Finding Employees: Connecticut Workforce Programs


Workforce dynamics in Connecticut have changed for good. That was the main takeaway Kelli-Marie Vallieres, executive director of the state’s new Office of Workforce Strategy, took from the pandemic. 

“The social fabric of our lives and our communities have changed since the pandemic,” Vallieres explained.

Workforce programs: (clockwise, from top left) CBIA’s Ashley Zane with Laura Baker, Kelli-Marie Vallieres, and Niall Dammando from Connecticut’s Office of Workforce Strategy.

“What do we need to do to help people overcome some of those barriers of getting back into employment?”

Vallieres spoke at an Oct. 6 webinar hosted by CBIA’s Ashley Zane and was joined by OWS chief of staff Niall Dammando and workforce development specialist Laura Baker.

Regional Sector Partnerships

Vallieres began by explaining the areas of focus of the Governor’s Workforce Council’s 2020 strategic plan, particularly the importance of regional sector partnerships (see below).

These partnerships connect business leaders and training providers to create pathways to fill gaps in the workforce.

“The work that businesses need to do to engage students in work-based learning opportunities, work-based hiring, figuring out how to get people back to work and upskilled … those conversations really happen under the regional sector partnerships,” Vallieres said.

Capital Area Tech Partnership, the first regional sector partnership, includes over 50 technology companies, along with OWS, Capital Workforce Partners, MetroHartford Alliance, IT and tech businesses, and training and education partners.

The partnership aims to train participants for crucial IT jobs in the region.


A major issue OWS seeks to address is moving beyond what someone’s degree is, and focusing on their skills.

“There might be jobs that someone would totally be qualified to do, but because of certain qualifications on the job description, they are immediately siphoned out,” Dammando explained.

One way the group is combating the issue is through Grads of Life, an organization focusing on “the benefits of inclusive and equitable talent practices.”

 “This work is really meant to knock down those barriers,” Dammando said, “and ensure that inclusive hiring practices are being adopted across the board.” 

Dammando noted the importance of a “statewide intake portal,” that can easily connect job seekers with training programs.

He cited the Connecticut Department of Labor’s CTHires website, which currently serves as a job portal. 

Dammando said OWS worked with DOL and workforce boards to “directly improve that system, so that it can serve as the central statewide portal where you can find really qualified applicants really quickly” for a variety of jobs and training programs. 

Training and Education

The Manufacturing Innovation Fund, which recently received $20 million in new funding from the legislature, has proven to be a major asset for businesses across the state.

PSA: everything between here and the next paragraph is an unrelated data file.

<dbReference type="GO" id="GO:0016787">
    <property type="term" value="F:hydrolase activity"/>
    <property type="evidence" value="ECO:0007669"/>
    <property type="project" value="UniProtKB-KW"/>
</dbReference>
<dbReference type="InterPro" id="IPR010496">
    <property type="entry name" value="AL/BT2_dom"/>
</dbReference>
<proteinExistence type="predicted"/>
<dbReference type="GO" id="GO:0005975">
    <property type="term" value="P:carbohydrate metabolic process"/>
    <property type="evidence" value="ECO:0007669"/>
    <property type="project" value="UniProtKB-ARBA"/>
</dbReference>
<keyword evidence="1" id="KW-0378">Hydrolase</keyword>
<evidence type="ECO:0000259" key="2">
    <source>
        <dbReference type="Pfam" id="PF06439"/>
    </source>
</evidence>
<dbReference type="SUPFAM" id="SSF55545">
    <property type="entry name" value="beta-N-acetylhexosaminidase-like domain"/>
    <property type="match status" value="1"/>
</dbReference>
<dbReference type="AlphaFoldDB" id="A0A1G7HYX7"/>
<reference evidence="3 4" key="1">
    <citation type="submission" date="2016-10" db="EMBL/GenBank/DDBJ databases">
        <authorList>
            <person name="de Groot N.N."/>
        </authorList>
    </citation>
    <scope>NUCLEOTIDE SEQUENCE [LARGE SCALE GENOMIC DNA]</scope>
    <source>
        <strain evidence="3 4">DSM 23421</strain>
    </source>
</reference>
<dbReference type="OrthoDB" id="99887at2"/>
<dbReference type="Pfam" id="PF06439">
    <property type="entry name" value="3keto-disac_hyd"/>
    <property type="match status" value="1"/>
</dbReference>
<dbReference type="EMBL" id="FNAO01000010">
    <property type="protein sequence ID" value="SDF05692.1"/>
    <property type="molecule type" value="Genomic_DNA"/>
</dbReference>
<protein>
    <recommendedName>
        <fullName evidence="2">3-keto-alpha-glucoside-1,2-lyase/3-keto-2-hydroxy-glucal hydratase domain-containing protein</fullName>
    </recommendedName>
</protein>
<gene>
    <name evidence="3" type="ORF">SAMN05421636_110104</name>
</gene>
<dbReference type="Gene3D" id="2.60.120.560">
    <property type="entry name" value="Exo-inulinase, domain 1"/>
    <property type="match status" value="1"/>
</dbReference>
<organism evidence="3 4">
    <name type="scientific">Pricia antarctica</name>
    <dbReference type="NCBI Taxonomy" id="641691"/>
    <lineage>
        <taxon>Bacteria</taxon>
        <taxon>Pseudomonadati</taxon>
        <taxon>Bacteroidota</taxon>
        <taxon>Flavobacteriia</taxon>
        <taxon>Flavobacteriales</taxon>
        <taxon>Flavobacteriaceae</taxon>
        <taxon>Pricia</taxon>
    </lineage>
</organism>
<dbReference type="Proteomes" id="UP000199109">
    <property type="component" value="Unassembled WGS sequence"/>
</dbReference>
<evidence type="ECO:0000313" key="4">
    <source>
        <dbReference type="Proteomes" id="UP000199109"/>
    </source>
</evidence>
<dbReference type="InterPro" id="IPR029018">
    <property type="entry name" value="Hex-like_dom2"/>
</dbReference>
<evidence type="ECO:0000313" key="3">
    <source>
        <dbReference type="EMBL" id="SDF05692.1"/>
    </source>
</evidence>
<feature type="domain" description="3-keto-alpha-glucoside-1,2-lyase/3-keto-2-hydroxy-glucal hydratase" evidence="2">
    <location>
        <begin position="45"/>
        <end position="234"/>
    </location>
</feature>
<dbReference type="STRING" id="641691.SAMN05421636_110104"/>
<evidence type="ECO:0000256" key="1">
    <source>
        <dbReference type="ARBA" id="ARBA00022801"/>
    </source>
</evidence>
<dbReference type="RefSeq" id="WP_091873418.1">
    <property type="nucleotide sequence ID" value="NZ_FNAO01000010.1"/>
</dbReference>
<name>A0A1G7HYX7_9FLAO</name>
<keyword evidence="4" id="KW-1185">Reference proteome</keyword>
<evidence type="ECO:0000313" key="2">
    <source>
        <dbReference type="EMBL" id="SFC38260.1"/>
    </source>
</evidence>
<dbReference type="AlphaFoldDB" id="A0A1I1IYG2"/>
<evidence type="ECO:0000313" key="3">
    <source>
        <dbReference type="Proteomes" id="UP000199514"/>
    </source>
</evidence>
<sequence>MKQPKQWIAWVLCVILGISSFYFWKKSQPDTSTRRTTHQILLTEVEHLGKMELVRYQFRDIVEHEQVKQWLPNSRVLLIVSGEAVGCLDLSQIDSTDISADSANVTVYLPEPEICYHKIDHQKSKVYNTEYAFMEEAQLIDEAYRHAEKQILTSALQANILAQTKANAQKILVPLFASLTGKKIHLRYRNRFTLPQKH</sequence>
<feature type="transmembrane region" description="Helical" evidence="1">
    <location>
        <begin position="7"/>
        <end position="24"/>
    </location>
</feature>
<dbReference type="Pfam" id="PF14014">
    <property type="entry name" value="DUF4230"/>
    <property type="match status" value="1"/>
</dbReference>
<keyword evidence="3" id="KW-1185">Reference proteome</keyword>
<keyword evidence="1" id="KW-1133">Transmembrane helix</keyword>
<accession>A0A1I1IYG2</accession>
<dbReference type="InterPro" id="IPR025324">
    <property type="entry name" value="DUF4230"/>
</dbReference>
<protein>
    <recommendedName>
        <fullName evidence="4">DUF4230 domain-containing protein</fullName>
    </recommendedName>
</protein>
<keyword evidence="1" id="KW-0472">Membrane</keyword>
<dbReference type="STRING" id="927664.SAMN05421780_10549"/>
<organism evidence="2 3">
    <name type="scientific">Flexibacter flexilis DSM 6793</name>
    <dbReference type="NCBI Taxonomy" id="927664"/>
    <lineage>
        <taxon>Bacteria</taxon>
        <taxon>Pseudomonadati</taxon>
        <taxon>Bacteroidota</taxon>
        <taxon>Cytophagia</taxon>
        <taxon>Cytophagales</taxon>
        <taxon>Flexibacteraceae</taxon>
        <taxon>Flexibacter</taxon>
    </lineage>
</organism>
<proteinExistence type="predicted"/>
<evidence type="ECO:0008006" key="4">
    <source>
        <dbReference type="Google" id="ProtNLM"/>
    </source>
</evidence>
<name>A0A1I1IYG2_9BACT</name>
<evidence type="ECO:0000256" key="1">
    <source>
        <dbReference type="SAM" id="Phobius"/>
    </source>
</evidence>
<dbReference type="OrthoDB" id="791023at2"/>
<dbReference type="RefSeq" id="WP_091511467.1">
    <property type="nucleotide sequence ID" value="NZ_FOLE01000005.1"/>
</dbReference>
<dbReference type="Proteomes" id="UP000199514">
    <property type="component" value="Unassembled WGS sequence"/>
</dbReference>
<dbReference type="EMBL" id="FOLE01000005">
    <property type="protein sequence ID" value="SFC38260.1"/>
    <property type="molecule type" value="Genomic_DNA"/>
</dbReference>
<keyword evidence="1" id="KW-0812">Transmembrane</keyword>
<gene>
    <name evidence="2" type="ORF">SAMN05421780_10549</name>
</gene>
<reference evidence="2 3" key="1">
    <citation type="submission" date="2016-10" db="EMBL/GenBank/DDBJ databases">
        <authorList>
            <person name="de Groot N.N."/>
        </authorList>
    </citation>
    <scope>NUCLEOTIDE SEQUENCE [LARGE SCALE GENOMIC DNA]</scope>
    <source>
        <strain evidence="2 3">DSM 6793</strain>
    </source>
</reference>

The fund includes initiatives such as:

  • Voucher program providing companies with capital to further develop equipment and expertise needed to grow 
  • Incumbent worker training fund offering funds for workforce training
  • Apprenticeship program combining a mix of classroom instruction and job training in the state’s manufacturing industry
  • Internship program offering internships at an early stage for college students in order to retain them and provide work-based learning

Baker spoke about the Connecticut Center for Advanced Technology, in particular the 180 Skills Online Training program, which serves as a supplementary tool available to employers to train employees. 

The program “offers over 700 online courses” for employees, and is looking to expand and improve for employers. Some training programs include employability skills, HR and safety, sexual harassment training, and CNC training.

Baker also mentioned the value of continuing education programs in colleges across the state. Baker’s alma mater, Central Connecticut State University, offers “21st century leadership, basic Excel classes, basic Word classes, and project management” courses.

Vallieres mentioned CBIA affiliate CONNSTEP, a leading business consulting firm, as a great resource for manufacturers that has “an enormous amount of resources, support systems, and expertise in lean manufacturing, automation, and other ways to help make your businesses more efficient.”

She also acknowledged the work of another CBIA affiliate, ReadyCT, which builds partnerships to advance education policy and develop career pathway to better prepare the workforce of tomorrow.

Looking Forward

While there are many workforce development programs currently available, Vallieres also looked towards the future. Some of the upcoming programs OWS is developing include:

  • A partnership with Google to provide Google Certificates free of charge for community colleges and technical high schools across the state
  • A similar partnership with Amazon
  • A collaboration with GEAR UP, which provides “life skills, professional skills, support necessary” for people entering training programs
  • Work with hospital systems across the state to build a work pipeline for healthcare workers

Vallieres concluded the webinar talking about the value and importance of the “collaboration and the partnerships that we’ve been able to forge over the last year, and continue to build on.”

“It takes all of us working together, braiding our resources, thinking about the big picture, thinking about how we can scale best practices and models across the state and really come together and have a conversation on workforce in one place,” she said.

Regional Workforce Boards

Office of Workforce Strategy

Connecticut Department of Labor

CBIA and Affiliates

Chief Manufacturing Officer

Connecticut Center for Advanced Manufacturing


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